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National Register Properties

October 30, 1998

Editor's note: This is the 109th in a series of articles about the historic and architectural treasures of Washington County.




National Registry of HIstorical PlacesBy PAT SCHOOLEY

(NOTE: map is 105K)

National Register of Historic Places is the official list of the nation's cultural resources worthy of preservation. It was authorized under the National Historic Preservation Act of 1966.

Listing in the register is both an honor and a recognition of the importance of a property to its community, but a listing offers no protection to that property. Any owner may do whatever he wants, including demolition. There are, however, considerable tax incentives available to those who do preserve their treasures so other generations may enjoy them.

--cont. from lifestyle--

National Register properties in Maryland are eligible for a state income tax credit of 25 percent of the value of approved restorations that cost more than $5,000 beginning Jan. 1, 1999 (it's 15 percent until then). Washington County allows a 10 percent tax credit on approved exterior work, and the federal government has a 20 percent tax credit for approved work on commercial properties. Washington County has 73 locations listed in the National Register. A description of these places follows:

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Antietam National Battlefield, Sharpsburg Pike, Sharpsburg, listed 1966, is the scene of the bloodiest day in American history. More than 22,000 casualties were sustained when Gen. George B. McClellan's Federal forces met the Confederates under Gen. Robert E. Lee Sept. 17, 1862, near Antietam Creek outside of Sharpsburg. The battlefield covers 1,178 acres, contains parts of 11 farms with many of their original structures, and continues to be farmed as it was at the time of the battle. Historic preservation easements have been purchased on 2,507 acres of land surrounding the battlefield, and the county has created the Antietam Overlay Zones protecting about 4,000 acres. The battlefield is owned by National Park Service and is open to the public.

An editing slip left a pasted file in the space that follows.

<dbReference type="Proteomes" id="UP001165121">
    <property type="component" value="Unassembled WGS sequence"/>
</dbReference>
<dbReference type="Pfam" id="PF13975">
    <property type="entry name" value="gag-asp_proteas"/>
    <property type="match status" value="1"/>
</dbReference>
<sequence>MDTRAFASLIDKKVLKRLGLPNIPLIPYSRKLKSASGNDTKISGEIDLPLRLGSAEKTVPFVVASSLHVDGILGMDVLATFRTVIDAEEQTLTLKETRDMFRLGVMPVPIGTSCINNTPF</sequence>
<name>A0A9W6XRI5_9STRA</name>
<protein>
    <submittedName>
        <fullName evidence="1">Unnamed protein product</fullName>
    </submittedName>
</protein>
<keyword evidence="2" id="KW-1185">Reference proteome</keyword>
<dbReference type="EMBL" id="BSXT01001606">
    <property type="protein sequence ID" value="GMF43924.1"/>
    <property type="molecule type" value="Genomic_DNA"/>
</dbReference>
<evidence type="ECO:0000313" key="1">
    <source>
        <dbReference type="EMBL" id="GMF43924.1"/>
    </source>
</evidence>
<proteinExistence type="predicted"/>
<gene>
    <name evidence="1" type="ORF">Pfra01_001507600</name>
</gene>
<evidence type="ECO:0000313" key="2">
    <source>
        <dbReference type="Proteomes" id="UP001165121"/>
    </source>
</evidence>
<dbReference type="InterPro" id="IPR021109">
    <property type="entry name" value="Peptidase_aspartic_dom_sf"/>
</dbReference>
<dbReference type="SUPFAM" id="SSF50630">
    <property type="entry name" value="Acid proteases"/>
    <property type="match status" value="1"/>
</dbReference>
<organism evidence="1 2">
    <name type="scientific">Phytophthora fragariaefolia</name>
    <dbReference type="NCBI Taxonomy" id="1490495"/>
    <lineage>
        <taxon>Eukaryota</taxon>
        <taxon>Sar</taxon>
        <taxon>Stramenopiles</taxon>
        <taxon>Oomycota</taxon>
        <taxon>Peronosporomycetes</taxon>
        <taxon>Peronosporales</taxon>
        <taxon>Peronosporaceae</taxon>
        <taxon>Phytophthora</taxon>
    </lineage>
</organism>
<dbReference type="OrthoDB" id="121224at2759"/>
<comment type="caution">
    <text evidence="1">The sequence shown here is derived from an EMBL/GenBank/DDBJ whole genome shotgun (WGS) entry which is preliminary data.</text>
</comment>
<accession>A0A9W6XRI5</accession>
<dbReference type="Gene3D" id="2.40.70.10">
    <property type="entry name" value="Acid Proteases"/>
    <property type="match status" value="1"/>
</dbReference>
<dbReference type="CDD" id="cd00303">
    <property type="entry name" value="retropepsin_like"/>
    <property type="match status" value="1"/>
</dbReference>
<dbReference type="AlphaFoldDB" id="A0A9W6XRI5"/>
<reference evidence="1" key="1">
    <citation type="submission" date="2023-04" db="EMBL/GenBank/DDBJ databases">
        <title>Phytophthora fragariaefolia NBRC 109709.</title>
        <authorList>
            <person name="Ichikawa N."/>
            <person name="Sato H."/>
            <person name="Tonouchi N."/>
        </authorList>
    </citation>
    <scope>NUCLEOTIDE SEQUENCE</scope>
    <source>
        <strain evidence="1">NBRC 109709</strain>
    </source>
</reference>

Brightwood, 19826 Blue Heron Lane, Hagerstown, listed 1974, is a rare 18th-century 2 1/2-story log and stone house. The main block of the house is log, two pens and a trot, with a central hall - the trot - and a ballroom to the west occupying the pen on that side. This room has two large alcoves with arches and reeded pilasters, elaborately carved chair rail and baseboard. The house is unusually large for log construction, 57 feet wide by 25 feet deep and 27 feet high. A two-story galleried portico sheltering the main entrance has a fanlight in its pediment. Fluted pilasters flank the entrance, and rope swags and reeded sunbursts decorate the frieze. Four dormers pierce the roof. An early stone wing extends to the north. This house is important because of its unusual size, early date and extraordinary Adam woodwork.

Chesapeake and Ohio Canal National Historical Park, listed 1966, follows the southern boundary of Washington County, paralleling the Potomac River. The canal was started in 1828 and eventually ran 184.5 miles between Georgetown and Cumberland, Md. The canal ceased operation in 1924 and was acquired by the federal government in 1938. President Eisenhower declared it a national monument in 1961. Supreme Court Justice William O. Douglas actively promoted using the canal as a park, and, in 1971, an act of Congress authorized the acquisition of more land and the park was established. The park also includes Ferry Hill, situated on a bluff overlooking the Potomac where Md. 34 crosses into West Virginia.

Elliott-Bester House, 205-207 S. Potomac St., listed 1975, is a five bay, two-story brick dwelling with a two-bay addition on the south and a four-bay ell. The front facade is laid in Flemish bond with a quarter round molded brick water table and is set on low stone foundations. The main block of the house was built before 1800. In the late 19th century, windows and frames were replaced, the two-bay wing added, and a new door opened, but the house retains much original woodwork and exterior detailing. The house was the home of Jesse Duncan Elliott, who commanded the Niagara during the Battle of Lake Erie, Sept. 10, 1813.

Fort Frederick State Park, Big Pool, listed 1974, Fort Frederick is a huge stone quadrangle with bastions projecting from each corner. The walls are 3 feet thick at the base and 17.5 feet tall. Built from 1756 to 1757 during the French and Indian War to defend against attacks, it was used as a military prison during the Revolution and again garrisoned during the Civil War. The fort never was attacked. The curtain walls and bastions of the fort have been restored and barracks reconstructed following archaeological examination. The park is open daily.

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